How far have workers in the Rio Grande Valley come since Cesar Chavez joined them on a march to the state capital in Austin during their 1966 strike for higher wages and better working conditions? God Bless NPR for taking a look.
“I’ve seen that watermelon has no friends.”
-Justino DeLeon, a 58-year-old farmworker who retired after falling off a truck and injuring his arm
There are two things that it is important for you to know before I say the following sentence: 1.the subject at hand is one that I have considered at great length and that is enormously near and dear to me hear; 2. bomb-diggity is not a phrase that I use lightly. Keeping that in mind, the Quivira Coalition’s new guidebook on agricultural apprenticeships is unequivocally the bomb-diggity. First of all, the PDF is free (though you can order a hard copy for $30). Secondly, unlike a few other guides and databases out there, the Quiviera Coalition’s publication speaks more to the would-be-farming mentors than to potential apprentices. Complete with a thoughtful foreword and introduction, teary-eye-inducing essays on what it means to be a mentor, a collection of case studies of apprenticeship programs in the US, and thoroughly useful appendices, it gets our “must read” stamp of approval for farmers and apprentices alike.
The agricultural apprenticeship sits simultaneously as one of the most beloved and also one of the most contentious institutions in new American sustainable agriculture. Almost every young farmer I know has done at least one apprenticeship. It acts as entryway, proving ground, and foundational base for careers in agriculture. However, at the same time, the past few years have seen debates over fairness and legality of apprenticeships on farms. Are they exploitative of workers? Do they place an undue and uncompensated burden on the farm?
One has to commit to the idea of practical education both for the apprentice and yourself. Remember, you are learning at least as much as the person you are teaching, just at different levels.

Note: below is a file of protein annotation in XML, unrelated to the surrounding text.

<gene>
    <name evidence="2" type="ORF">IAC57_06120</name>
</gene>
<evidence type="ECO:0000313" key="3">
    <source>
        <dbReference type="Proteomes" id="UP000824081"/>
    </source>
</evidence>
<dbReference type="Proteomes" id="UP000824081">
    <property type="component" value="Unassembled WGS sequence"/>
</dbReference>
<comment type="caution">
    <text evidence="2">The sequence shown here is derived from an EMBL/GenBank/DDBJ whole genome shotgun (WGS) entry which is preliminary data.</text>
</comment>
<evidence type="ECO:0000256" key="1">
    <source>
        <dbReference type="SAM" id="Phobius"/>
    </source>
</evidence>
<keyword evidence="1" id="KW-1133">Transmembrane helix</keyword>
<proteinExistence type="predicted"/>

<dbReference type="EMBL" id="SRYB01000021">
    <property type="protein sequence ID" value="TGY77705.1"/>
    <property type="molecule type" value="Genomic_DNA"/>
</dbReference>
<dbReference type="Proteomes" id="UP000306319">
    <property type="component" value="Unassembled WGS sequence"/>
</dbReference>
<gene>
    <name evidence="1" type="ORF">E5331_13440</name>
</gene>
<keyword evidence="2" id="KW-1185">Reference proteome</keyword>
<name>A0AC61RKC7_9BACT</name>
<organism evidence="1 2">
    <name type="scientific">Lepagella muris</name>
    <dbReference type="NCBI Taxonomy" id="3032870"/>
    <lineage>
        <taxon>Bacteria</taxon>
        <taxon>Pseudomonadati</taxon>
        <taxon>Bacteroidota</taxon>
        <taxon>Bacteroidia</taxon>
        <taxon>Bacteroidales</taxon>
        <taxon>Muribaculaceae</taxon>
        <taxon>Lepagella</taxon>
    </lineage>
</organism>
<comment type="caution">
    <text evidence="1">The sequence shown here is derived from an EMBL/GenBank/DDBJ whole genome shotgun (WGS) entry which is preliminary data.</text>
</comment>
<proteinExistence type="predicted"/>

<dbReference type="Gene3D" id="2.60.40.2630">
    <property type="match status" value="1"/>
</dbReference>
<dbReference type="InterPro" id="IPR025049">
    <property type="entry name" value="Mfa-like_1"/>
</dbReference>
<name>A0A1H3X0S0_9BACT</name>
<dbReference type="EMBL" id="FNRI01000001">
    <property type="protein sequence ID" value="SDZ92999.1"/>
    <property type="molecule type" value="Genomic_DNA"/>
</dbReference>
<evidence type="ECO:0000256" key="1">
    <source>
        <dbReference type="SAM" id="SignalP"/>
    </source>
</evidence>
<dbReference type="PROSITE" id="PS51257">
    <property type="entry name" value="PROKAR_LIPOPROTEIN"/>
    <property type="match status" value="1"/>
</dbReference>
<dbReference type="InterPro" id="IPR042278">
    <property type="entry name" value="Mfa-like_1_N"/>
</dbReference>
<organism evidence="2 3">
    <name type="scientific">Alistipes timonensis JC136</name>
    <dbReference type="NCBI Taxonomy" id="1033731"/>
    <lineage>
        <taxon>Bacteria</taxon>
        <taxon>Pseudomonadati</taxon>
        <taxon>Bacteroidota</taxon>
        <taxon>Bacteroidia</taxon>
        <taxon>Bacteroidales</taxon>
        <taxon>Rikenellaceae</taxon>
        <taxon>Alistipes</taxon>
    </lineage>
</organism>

These people will:
- Pester you with endless questions
- Break your shovel handles
- Burn up your clutch
- Spoil your dog
They will also:
- Give you their heart and soul
- Make you a much better manager
- Teach you how to turn anger into teachable moments
- Add to your life in ways that will astonish you.”
– George Whitten, San Juan Ranch and NAP mentor
It is our belief that candid conversations and a defined set of standards within our community are necessary to foster apprenticeship programs that are mutually beneficial to farm, farmer, and apprentice. We need clear expectations, clear goals, and a lot of love for each other in order to ensure that the knowledge this movement has gleaned over the last half century is passed down to, built upon, and carefully stewarded by the next generation. To this end, the Quivira Coalition has taken a large step: their guidebook should become a time-honored resource.
In their own words:
Effecting change at a systemic level requires widespread participation and dedicated effort, and yet none of us need singlehandedly change the world. By growing a strongly collaborative network of small, regional programs at work within their own communities and by learning from one another, we can make a significant difference for ranchers and farmers throughout the country. Our hope is that this guidebook will serve as a catalyst to develop this national network of people committed to agricultural apprenticeships and to growing the next generation of ranchers and farmers.